I personally use an iPad & iPhone for my apps, but I’m sure these apply to many other smartphone users as well!
I’ve been an avid Apple fan since I got my first Macbook in 2007 so needless to say, I’ve tried a fair share of apps throughout the years. Even though I originally didn’t think I’d ever get one, I eventually gave in and bought an iPad for school use. If you can afford spending the money, I recommend getting an iPad for educational purposes. It is way more compact than a laptop, I can type or write my notes on it, store textbooks on it, buy apps related to subjects I’m studying, etc. For me, it’s well worth the money.
Anyways, I intend to list some of my favorite education, medical, and productivity apps in this section. I’ll include both iPhone and iPad apps and include a short review about each. Hopefully this will give others a resource for a) obtaining beneficial apps and b) to avoid wasting money on apps that aren’t worth the expense. Feel free to make suggestions of your own as well!
In alphabetical order…
- A social network for sharing healthcare related images. An excellent resource for be able to see the signs of various medical complications. Definitely check it out!
- There are loads of EKG (ECG) applications in the iTunes store and unfortunately, some of them are a complete bust in my opinion. Unfortunately, I am one of the people who wasted money trying out several different apps! However, I have found Instant ECG to be a great educational tool for those interested in understanding EKGs. Of all the EKG applications I tried, this is definitely my favorite. At the time of writing this, it is only available in the iPhone format, although it can still technically be downloaded (poor quality) onto the iPad as well.
- Although it’s a little pricey, I absolutely love this app. In my opinion, this is the best flashcard app you can get. Some of its features include the ability to sync between your devices, a 3D note browser, sharing with others, library customization, scheduling study times with reminders, notes with text, audio, photo, or video and more. If you don’t want to make your own flashcards, you can even search for flashcard sets to download that were created by others. Basically, if you ever use flashcards to study, you should get this app.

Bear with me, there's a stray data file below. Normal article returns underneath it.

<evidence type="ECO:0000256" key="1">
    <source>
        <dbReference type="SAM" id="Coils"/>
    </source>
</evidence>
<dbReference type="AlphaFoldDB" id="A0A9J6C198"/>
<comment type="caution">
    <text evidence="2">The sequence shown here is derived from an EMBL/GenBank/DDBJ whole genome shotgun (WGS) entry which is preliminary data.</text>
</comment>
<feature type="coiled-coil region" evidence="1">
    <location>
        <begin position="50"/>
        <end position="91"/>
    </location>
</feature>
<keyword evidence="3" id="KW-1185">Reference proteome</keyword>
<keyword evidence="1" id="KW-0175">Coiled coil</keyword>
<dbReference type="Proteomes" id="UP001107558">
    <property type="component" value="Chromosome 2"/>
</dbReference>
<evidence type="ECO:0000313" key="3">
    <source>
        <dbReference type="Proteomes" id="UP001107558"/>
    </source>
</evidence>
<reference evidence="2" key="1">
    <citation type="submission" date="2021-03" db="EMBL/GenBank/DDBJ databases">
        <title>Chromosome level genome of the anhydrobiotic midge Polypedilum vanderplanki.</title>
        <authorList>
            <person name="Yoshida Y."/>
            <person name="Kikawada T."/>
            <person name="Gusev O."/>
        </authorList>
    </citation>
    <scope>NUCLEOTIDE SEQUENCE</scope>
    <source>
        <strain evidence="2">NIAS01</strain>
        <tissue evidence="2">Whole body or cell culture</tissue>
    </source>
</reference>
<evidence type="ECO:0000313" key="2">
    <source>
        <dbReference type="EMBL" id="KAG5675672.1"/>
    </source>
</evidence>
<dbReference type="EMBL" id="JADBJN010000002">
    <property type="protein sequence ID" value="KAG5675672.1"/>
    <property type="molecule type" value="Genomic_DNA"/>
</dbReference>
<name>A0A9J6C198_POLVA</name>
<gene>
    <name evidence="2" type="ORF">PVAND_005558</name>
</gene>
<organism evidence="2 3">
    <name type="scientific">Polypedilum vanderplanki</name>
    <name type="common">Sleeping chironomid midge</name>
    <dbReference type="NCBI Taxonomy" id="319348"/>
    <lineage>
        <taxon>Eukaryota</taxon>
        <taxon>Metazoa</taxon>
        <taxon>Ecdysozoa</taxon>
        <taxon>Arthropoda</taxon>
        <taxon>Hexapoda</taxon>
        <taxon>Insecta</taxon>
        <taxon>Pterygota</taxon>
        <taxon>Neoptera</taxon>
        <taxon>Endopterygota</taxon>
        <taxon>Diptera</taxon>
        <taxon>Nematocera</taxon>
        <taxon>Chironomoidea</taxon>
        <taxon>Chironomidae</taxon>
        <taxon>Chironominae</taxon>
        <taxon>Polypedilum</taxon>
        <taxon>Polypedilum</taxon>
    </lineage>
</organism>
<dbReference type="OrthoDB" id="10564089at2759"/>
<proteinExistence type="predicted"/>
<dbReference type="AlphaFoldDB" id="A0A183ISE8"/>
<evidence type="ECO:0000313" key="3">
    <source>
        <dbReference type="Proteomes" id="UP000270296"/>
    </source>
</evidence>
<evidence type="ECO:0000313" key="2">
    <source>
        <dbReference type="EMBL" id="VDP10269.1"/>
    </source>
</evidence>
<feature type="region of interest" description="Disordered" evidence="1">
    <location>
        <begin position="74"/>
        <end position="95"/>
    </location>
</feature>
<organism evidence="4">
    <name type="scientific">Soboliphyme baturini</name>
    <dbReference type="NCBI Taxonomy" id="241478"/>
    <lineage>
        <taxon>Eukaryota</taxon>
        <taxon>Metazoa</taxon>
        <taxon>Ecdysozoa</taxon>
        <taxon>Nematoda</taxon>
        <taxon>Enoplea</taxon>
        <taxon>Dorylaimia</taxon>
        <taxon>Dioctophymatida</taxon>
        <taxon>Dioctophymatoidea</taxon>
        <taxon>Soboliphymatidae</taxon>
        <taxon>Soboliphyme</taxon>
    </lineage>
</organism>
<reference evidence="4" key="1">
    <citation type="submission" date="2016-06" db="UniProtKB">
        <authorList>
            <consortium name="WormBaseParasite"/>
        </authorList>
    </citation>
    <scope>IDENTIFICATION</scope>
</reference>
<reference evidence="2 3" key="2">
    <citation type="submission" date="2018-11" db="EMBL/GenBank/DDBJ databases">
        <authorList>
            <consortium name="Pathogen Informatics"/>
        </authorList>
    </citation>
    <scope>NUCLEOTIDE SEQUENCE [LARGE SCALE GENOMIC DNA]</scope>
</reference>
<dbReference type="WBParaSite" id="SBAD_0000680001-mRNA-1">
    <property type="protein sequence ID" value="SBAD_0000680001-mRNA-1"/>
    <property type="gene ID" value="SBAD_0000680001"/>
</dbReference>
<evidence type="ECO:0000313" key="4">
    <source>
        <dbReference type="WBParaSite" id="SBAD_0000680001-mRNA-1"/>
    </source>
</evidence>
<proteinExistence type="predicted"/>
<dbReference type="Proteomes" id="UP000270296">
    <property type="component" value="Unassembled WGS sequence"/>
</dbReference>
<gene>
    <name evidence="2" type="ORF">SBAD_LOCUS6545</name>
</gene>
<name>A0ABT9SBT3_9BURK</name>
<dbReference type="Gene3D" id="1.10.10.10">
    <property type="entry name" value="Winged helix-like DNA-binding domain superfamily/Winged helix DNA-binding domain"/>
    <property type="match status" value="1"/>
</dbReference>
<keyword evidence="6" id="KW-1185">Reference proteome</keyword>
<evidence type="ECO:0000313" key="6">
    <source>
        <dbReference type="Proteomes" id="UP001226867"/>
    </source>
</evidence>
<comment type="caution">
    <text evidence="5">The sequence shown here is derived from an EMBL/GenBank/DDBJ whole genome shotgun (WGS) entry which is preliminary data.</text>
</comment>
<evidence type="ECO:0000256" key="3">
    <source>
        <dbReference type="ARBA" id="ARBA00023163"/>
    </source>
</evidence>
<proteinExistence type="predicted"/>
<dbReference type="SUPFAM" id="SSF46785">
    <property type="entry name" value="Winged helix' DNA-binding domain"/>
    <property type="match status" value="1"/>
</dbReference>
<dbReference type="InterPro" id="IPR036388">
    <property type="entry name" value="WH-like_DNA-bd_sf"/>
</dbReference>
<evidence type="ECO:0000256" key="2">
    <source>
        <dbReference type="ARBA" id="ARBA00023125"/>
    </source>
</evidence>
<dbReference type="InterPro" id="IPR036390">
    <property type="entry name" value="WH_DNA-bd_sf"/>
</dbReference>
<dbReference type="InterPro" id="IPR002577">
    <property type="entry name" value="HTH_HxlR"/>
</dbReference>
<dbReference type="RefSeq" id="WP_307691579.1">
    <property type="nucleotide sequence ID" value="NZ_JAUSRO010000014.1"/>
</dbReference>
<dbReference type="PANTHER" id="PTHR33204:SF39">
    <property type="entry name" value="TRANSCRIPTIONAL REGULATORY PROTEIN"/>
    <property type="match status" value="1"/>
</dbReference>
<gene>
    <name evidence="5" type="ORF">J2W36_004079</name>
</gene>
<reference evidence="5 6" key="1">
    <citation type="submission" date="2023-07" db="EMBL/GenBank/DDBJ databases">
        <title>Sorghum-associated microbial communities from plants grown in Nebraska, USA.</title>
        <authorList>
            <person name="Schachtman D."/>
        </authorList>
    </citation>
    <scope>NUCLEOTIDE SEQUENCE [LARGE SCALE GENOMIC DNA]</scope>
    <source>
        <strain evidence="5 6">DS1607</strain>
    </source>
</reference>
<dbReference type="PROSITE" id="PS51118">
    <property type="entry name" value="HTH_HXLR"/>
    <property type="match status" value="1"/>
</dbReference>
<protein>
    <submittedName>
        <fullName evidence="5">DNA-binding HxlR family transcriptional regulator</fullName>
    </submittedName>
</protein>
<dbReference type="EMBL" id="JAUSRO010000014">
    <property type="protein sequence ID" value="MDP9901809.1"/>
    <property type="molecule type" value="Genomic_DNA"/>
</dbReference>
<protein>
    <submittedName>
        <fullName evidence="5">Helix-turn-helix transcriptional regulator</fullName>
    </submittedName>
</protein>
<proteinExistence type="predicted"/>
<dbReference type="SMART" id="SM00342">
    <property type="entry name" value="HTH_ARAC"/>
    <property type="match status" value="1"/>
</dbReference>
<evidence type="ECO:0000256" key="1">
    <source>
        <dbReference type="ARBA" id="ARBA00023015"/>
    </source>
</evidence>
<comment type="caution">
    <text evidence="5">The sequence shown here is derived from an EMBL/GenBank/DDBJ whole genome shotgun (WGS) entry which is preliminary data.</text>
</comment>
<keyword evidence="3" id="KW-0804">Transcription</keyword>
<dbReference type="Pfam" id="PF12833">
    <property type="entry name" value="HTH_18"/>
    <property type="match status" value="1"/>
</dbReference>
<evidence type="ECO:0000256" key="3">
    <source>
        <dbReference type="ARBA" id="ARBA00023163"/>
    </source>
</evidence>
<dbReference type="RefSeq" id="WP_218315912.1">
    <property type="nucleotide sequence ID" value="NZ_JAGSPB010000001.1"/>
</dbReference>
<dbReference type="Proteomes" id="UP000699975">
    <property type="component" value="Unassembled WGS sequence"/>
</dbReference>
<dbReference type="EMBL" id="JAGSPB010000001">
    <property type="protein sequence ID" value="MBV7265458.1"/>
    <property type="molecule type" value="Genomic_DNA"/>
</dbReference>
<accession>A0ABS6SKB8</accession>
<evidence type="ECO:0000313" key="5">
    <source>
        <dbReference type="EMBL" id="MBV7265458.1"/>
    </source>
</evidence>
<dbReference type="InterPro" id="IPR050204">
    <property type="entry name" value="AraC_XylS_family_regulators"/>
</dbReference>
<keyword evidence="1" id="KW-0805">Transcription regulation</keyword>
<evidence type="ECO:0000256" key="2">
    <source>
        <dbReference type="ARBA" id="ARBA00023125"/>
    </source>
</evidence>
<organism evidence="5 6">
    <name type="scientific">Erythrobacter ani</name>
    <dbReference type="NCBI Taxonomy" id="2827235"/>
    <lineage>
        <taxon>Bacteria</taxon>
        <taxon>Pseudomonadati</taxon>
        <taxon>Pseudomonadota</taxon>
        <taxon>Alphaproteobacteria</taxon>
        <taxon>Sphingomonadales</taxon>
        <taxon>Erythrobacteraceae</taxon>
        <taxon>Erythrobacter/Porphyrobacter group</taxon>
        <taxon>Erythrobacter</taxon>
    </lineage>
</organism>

- I have tried several note-taking applications and this is definitely my favorite. It has all the features I need to take notes effectively and some I will probably never use, but are nice features nonetheless. Also, it has linked audio recording that records the lecture while you take notes, so when you tap a word you wrote/typed, it’ll play back the audio that was recorded at the time. You can change font color/style, insert pictures/shapes/figures, and export/import files with ease. As for as note taking ability, this app does it all.
Read by OxMD
- An excellent app for anyone interested in reading medical journals. You can customize options to include a) favorite journals b) certain specialties c) specific collection and d) specific keywords. You can then save articles into your favorites by custom collection subjects. There are search features, CME tracking and you can link your institutional access to journals as well! Basically, if you read medical journals, get this app!
- First off, my life would be a mess if I didn’t keep an up-to-date to-do list at all times. This app is simple to-do list that is free! I’ve actually tried a couple paid apps that I didn’t even like as much as Wunderlist. Don’t waste your money like me! Wunderlist allows you you to create multiple custom lists to keep things organized, and you can even share lists with other people. Does your task have multiple steps? No problem. The app allows you to add subtasks so you’ll be able to check off each thing as it gets done. It also has due dates, reminders, the ability to repeat tasks, a notes section and the ability to add files. There is also a Pro version, but I haven’t tried it out. All I know is the free version is awesome!